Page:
There were some pretty fair allowances for certain issues; for example, Kanner made almost no reference to Asperger in his lifetime…and this could very well have been because Kanner was aware of his potential ties to Nazis…I think this would have been a reasonable reaction, so again, I don’t really see Neurotribes as rehabilitating one, demonizing the other…at least not in this regard. Probably a lot of people in Kanner’s shoes would have been uneasy with Asperger’s past, especially in those first decades after WWII. Neurotribes also described Kanner’s efforts to save Jewish colleagues from the extermination camps…I don’t think a demonizing effort would have had Aspergers offering children to the Nazis while Kanner saved many lives FROM Nazis.

    Where Kanner comes off more negatively are in passages about his views on parents, and his territorial efforts to make autism a narrow, rigid diagnosis available to very few children (and zero adults). I guess this is what I meant by “shooting the messenger”…Kanner does fare poorly in these sections of the book. I just saw that as being on Kanner, not Silberman, although I’m sure some will disagree. Kanner’s views on autism were profoundly toxic and damaging for many autistics and their familes…they remained toxic over a period of many decades. I didn’t feel like Kanner was being demonized, just described…it was his own words that I found most troubling, not any descriptions on Silberman’s part.

    I should probably stop rambling now.

    1. I recognise your point about connecting “positive” and “uncritical” reviews, and agree with you entirely, it was lack of clarity on my part. I do not think that the largely positive reviews I have listed, written by people affected by autism, are uncritical (quite the contrary in most cases). The mainstream press has carried some very enthusiastic reviews (not listed or linked) which I feel are not critical and do not serve the reader well. I genuinely think Neurotribes is timely, important, and a pleasure to read.

  2. Stuart,

    I’m a postgraduate student at the University of Oxford substantially all of the (non-interview/non-propietary) historical source material Silberman used to create his work, particularly around Kanner and Asperger. You are absolutely right that this material is very difficult to obtain and yet potentially of great interest to the public. I think it should be easily available online too. (Another autism historian, Adam Feinstein, originally planned to release the transcripts of all of his original interviews in writing the work – many with key figures who have now passed away – but apparently this website was never made.)

    My question is, how would you issue a “Creative Commons” license online to material copyright by other archives and publishers (which, unfortunately, the vast majority of this materials is)? Virtually every unpublished document I have managed to get a hodl of comes with a stamp clearly denoting that its copyright is retained by the institution or archive and it is not for general publication.

    So, I welcome any suggestions you have in this regard. It’s a noble thought, and, given the amount of money otherwise spent on autism, it’s surprising no foundation has sponsored a project like this to date.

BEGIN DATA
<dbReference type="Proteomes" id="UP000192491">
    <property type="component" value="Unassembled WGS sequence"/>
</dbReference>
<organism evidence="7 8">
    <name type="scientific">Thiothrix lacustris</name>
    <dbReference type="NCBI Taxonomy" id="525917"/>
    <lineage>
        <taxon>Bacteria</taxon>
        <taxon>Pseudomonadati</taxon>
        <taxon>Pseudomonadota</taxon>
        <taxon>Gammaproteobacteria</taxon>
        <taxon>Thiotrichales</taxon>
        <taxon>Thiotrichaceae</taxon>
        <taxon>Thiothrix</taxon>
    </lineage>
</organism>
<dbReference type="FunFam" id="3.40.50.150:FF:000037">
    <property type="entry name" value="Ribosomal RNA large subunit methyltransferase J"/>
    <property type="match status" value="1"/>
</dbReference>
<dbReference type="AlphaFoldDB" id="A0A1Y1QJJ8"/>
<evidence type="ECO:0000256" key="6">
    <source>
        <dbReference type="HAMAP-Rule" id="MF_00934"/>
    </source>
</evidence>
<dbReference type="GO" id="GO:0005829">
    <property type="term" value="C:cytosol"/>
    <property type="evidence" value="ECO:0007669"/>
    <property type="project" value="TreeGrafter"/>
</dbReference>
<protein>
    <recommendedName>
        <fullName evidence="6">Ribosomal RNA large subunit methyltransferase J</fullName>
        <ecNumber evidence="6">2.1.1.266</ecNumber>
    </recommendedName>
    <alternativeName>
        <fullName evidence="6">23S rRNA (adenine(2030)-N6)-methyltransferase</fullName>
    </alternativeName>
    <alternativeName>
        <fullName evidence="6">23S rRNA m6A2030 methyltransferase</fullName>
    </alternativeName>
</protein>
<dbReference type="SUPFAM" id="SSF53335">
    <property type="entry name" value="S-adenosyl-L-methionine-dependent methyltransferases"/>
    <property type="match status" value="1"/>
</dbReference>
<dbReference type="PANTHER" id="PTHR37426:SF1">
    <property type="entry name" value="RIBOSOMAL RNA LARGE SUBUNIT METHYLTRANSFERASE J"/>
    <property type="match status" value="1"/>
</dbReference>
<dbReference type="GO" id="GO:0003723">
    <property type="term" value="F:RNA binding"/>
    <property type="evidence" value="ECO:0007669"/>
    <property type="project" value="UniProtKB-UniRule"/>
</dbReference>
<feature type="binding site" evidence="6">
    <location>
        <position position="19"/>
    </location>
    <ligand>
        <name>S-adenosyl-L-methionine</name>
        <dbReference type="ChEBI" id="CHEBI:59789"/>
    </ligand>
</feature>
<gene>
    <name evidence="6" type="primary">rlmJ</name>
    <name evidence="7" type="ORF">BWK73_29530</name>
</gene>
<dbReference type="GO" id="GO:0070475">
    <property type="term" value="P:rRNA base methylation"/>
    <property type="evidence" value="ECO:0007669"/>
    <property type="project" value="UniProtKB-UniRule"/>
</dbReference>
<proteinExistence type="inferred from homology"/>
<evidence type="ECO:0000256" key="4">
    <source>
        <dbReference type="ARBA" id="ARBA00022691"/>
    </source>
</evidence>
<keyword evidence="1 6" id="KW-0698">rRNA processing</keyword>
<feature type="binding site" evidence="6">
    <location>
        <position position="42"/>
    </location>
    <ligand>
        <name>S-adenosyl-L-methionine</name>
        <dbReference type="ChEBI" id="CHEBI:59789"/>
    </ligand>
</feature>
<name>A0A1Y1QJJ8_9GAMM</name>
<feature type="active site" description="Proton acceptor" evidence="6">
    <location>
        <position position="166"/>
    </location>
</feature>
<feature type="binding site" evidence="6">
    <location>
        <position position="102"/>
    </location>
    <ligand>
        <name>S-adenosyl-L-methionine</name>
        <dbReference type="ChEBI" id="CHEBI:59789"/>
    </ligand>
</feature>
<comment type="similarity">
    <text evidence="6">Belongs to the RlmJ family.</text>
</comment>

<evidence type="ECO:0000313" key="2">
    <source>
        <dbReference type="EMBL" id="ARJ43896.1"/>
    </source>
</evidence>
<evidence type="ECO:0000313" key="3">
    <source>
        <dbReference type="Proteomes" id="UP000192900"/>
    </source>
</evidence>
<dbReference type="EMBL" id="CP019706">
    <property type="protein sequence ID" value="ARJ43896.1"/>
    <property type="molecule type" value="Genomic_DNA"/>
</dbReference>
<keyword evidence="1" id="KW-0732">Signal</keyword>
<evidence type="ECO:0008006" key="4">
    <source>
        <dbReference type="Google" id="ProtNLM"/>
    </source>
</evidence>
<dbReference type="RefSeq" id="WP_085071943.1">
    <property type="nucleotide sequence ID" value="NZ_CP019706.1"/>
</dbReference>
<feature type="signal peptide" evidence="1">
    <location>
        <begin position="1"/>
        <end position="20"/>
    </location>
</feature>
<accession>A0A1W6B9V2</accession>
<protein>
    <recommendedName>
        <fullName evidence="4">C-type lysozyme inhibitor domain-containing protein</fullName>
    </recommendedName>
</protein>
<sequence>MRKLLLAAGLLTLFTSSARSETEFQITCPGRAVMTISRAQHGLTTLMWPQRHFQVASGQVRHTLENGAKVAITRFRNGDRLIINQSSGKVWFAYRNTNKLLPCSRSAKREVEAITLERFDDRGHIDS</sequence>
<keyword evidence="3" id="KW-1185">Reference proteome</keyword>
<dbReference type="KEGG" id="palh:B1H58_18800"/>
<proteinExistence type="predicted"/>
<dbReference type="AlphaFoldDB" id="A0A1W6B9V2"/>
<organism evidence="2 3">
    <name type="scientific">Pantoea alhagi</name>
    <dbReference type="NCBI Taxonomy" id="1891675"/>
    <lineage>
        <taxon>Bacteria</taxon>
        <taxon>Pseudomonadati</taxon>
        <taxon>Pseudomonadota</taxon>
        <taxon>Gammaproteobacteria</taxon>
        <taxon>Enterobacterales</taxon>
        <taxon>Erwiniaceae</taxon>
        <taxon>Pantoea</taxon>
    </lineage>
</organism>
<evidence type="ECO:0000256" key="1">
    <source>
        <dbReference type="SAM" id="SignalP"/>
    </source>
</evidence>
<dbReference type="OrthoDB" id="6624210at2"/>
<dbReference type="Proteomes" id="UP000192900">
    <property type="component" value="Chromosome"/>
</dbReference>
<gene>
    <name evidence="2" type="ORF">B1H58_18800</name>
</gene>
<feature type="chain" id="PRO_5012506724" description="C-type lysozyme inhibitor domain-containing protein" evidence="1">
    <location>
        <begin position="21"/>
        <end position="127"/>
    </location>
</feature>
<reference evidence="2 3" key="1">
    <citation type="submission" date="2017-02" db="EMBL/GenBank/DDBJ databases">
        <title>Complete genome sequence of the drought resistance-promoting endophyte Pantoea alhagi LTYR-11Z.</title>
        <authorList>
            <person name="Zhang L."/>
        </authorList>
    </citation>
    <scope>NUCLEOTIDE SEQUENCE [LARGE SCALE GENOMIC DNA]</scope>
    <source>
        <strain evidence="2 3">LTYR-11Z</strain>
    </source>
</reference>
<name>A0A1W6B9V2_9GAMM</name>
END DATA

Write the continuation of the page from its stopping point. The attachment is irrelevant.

Best wishes,

  3. Sahil,

    Absolutely correct, the copyright of archive material is held by publishers, foundations and private individuals. They are the only entities who can release it into the public domain or under a Creative Commons or similar licence. It would infringe their copyright for any other person or body to release their copyright material.

    I hope, given the research value of the archives of autism history, that those copyright holders will release it themselves or make it available through their own mechanisms. For instance, I have never seen Asperger’s 1938 “Das psychisch abnorme Kind”, Wiener klinische Wochenschrift and it is hard to obtain. The publishers (Springer AT) kindly informed me that it is available for personal research use by visiting the library of the College of Physicians in Vienna, Billrothhaus ( This would represent a significant expense to most autism researchers and only a minute income to the copyright holder. This paper alone would settle some divisive debates that feature in NeuroTribes and In a Different Key – possibly affecting the future terminology of autism diagnosis (i.e. do people wish to continue or end the use of Hans Asperger’s name?).

    I have no idea what commercial value Springer or individual interviewers would place on their archive material, but it would be worth exploring whether purchasing or requesting a goodwill donation of the rights for the purpose of a CC release is possible, perhaps through community funding, an academic department or a charitable organisation.

    1. Stuart, I believe I have the 1938 paper you are referring to. Would you like me to email you a copy (for personal, non-commercial use only)? If so, let me know your best email. While some of these documents required a fair bit of creativity to get, I believe this one was in fact just held at the Bodleian Libraries in Oxford (through an online subscription.) So, if you ever want to make the trip to Oxford – and please let me know if you do – I believe you could also look at it here simply by applying for a readers card.